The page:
Asset-quality review: do rising interest rates mean rising NPLs for European banks?
Tightening financial conditions, slowing GDP growth, inflation and supply-chain bottlenecks will reverse the downtrend in non-performing loans. But a number of factors will limit negative impacts on the creditworthiness of European banks.
“New credit risks have not as yet materialised for banks, but emerging risks are adding to vulnerabilities identified before and during the pandemic,” said Nicolas Hardy, Scope’s deputy head of financial institutions. “As interest rates rise, new cohorts of vulnerable borrowers will emerge as banks adjust their origination criteria and pricing. This is likely to have a pro-cyclical effect on asset-quality metrics.”
“The prolonged period of abundant liquidity and low interest rates, meanwhile, has increased the risk of a damaging correction in some market segments and industry sectors,” Hardy added. The ECB has warned repeatedly about growing risks in leveraged finance. Other sources of vulnerability include the continuing increase of credit to the private sector and volatile equity markets.
New vulnerabilities are emerging for sectors and borrowers most exposed to inflationary pressures, for instance in relation to energy prices, food and other raw materials. The pressure is not contained to specific sectors, making it more challenging to quantify the impacts. On Russia and Ukraine, direct credit exposures are manageable but understanding which counterparties are exposed to the indirect effects of the war or to the evolving regime of sanctions is unclear. But while these pockets of risks are a concern, there are several positive signs.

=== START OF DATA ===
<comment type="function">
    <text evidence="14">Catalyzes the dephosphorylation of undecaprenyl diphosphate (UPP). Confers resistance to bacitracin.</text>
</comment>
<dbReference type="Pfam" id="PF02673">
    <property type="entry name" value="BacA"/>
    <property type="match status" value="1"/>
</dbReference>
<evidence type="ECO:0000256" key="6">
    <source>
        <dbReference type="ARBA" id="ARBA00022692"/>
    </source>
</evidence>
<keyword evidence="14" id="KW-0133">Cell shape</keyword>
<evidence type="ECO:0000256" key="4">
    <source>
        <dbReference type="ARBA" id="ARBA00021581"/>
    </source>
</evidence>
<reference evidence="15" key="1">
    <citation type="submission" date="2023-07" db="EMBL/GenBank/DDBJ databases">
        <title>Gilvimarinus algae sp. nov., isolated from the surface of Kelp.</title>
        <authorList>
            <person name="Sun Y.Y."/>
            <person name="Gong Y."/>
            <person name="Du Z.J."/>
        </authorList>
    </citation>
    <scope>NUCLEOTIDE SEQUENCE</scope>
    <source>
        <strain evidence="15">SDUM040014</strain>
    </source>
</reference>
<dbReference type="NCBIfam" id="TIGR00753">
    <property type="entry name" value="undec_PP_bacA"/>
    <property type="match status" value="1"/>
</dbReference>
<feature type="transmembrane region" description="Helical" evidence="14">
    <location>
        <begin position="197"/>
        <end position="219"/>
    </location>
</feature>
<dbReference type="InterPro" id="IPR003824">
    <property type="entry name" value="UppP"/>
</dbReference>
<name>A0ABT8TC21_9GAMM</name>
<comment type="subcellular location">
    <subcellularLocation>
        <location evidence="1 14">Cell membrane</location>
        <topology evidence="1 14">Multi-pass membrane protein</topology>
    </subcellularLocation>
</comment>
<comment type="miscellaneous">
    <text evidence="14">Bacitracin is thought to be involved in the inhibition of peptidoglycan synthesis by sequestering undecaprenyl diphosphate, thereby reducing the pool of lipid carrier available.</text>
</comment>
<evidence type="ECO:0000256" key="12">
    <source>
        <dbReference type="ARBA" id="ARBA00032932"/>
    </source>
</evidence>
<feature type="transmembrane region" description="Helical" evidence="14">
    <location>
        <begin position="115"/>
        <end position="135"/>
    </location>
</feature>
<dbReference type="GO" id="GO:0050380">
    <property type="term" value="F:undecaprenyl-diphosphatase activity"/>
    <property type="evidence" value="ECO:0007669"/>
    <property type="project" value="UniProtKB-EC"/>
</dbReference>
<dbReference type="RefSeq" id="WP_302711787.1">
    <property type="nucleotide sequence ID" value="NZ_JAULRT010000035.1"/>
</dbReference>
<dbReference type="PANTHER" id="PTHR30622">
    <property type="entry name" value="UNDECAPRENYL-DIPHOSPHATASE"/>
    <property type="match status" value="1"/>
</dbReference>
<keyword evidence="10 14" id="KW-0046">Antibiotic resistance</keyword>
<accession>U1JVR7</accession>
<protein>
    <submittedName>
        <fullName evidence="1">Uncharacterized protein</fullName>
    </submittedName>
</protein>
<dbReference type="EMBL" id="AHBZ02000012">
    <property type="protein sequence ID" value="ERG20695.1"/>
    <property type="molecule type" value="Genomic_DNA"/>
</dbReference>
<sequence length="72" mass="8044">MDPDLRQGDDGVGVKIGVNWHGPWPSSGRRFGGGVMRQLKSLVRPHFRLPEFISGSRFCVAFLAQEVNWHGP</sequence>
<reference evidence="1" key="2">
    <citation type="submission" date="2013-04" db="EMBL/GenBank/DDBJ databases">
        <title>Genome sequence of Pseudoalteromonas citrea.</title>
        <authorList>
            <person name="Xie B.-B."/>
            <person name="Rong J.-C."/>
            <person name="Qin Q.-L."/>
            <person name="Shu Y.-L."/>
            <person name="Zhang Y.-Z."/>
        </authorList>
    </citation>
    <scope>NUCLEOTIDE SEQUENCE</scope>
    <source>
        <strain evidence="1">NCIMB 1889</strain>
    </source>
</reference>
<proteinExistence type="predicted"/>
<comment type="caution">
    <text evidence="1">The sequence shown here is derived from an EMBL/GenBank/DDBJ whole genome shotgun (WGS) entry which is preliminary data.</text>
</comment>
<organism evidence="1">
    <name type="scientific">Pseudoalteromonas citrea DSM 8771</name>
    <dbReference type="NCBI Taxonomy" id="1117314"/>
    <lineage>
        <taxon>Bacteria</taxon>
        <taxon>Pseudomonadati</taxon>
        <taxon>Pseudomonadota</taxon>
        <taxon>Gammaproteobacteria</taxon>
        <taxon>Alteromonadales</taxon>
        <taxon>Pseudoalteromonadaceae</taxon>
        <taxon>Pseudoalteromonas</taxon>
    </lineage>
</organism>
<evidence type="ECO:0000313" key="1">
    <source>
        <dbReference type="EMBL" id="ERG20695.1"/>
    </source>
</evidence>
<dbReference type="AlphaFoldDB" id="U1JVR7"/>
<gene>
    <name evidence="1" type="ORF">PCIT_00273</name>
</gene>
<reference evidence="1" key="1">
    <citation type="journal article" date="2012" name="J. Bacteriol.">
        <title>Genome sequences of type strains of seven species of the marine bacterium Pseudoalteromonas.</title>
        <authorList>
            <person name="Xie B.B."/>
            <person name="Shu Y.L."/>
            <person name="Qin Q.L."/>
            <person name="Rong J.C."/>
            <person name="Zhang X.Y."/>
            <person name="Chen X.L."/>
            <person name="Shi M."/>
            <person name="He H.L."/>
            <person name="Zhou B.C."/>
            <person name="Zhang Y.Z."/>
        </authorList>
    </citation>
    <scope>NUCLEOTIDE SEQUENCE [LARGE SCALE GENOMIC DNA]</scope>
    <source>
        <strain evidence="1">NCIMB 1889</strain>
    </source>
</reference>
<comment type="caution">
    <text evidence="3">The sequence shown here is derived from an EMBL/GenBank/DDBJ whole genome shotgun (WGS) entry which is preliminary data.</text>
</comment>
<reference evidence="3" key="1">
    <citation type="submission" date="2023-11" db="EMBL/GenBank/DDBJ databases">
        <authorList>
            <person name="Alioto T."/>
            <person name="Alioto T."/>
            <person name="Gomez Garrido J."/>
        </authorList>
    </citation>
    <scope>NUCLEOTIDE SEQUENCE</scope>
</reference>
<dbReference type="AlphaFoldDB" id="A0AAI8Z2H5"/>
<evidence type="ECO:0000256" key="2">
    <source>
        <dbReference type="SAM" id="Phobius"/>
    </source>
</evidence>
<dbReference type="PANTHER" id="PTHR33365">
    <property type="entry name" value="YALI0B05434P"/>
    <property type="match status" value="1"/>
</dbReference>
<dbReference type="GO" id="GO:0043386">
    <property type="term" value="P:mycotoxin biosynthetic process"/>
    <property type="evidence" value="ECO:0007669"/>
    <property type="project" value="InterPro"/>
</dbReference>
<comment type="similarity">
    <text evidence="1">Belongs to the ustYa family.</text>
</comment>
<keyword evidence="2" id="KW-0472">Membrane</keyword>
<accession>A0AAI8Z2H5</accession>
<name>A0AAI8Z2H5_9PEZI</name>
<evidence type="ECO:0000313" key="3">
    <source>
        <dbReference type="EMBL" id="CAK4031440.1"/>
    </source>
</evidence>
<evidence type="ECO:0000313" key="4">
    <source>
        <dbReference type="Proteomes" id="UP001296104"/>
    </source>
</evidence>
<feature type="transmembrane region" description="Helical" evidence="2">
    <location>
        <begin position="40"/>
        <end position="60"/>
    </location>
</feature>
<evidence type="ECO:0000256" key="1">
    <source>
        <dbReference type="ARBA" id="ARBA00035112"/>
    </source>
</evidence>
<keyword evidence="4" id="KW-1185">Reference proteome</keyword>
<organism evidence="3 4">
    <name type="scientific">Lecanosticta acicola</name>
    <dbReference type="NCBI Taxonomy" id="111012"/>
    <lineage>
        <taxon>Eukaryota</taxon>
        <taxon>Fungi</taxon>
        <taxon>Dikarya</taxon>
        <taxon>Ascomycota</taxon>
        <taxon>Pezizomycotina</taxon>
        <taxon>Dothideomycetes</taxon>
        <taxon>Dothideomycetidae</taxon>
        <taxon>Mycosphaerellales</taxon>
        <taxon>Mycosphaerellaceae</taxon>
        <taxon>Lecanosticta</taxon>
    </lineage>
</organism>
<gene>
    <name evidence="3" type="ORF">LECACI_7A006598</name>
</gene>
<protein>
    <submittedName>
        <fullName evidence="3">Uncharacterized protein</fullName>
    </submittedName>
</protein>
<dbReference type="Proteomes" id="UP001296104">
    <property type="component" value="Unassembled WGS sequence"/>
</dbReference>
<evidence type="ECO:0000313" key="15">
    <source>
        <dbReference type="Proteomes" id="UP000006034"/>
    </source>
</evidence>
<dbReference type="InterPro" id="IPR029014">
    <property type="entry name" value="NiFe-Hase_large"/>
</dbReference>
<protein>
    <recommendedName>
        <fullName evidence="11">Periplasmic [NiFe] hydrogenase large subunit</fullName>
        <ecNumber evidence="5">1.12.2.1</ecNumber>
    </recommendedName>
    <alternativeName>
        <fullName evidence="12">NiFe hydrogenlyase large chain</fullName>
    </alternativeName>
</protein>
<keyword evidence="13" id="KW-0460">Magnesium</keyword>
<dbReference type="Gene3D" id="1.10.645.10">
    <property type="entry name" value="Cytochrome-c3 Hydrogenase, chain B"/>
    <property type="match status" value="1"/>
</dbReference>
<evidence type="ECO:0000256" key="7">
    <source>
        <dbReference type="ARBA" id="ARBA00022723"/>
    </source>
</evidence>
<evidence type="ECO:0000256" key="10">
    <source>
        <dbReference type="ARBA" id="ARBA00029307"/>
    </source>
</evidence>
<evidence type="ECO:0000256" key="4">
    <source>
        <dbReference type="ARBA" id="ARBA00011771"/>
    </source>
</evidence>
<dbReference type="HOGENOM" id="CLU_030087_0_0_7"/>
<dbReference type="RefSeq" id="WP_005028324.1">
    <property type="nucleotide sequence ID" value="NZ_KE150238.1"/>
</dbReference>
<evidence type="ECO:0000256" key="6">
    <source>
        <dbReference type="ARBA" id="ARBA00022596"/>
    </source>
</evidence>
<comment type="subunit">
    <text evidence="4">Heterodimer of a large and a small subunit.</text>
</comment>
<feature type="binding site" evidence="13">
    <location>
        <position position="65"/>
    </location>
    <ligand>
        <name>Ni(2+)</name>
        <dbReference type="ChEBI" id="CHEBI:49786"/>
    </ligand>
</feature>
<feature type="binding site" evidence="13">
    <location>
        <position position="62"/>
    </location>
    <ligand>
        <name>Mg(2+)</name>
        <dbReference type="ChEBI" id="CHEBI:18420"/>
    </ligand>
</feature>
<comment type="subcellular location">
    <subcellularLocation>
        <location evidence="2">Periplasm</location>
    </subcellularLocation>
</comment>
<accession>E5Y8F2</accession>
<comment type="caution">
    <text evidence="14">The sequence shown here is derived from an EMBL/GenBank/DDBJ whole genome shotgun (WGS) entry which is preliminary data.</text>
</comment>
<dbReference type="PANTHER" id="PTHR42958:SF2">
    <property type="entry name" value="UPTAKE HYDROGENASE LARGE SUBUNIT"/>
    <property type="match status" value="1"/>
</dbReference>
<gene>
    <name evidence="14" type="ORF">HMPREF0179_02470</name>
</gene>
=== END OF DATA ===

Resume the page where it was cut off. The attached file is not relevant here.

“Higher rates will support banks revenues, while the massive clean-up of banks’ balance sheets in recent years has created room to absorb new NPL inflows,” Hardy said. NPL stocks of large European banks have fallen by over 60% since 2015 from EUR 1trn to EUR 373bn.“Also any increase in NPLs will be gradual, giving banks time to take proactive measures, including NPL portfolio sales and securitisations. Rising NPLs will not necessarily mean higher NPL ratios for European banks.”
Download Scope’s Asset-Quality Review here, including chart-rich break-out sections covering banks in Austria and Germany, Belgium and Netherlands, France, Italy, the Nordic region, Spain, and the UK.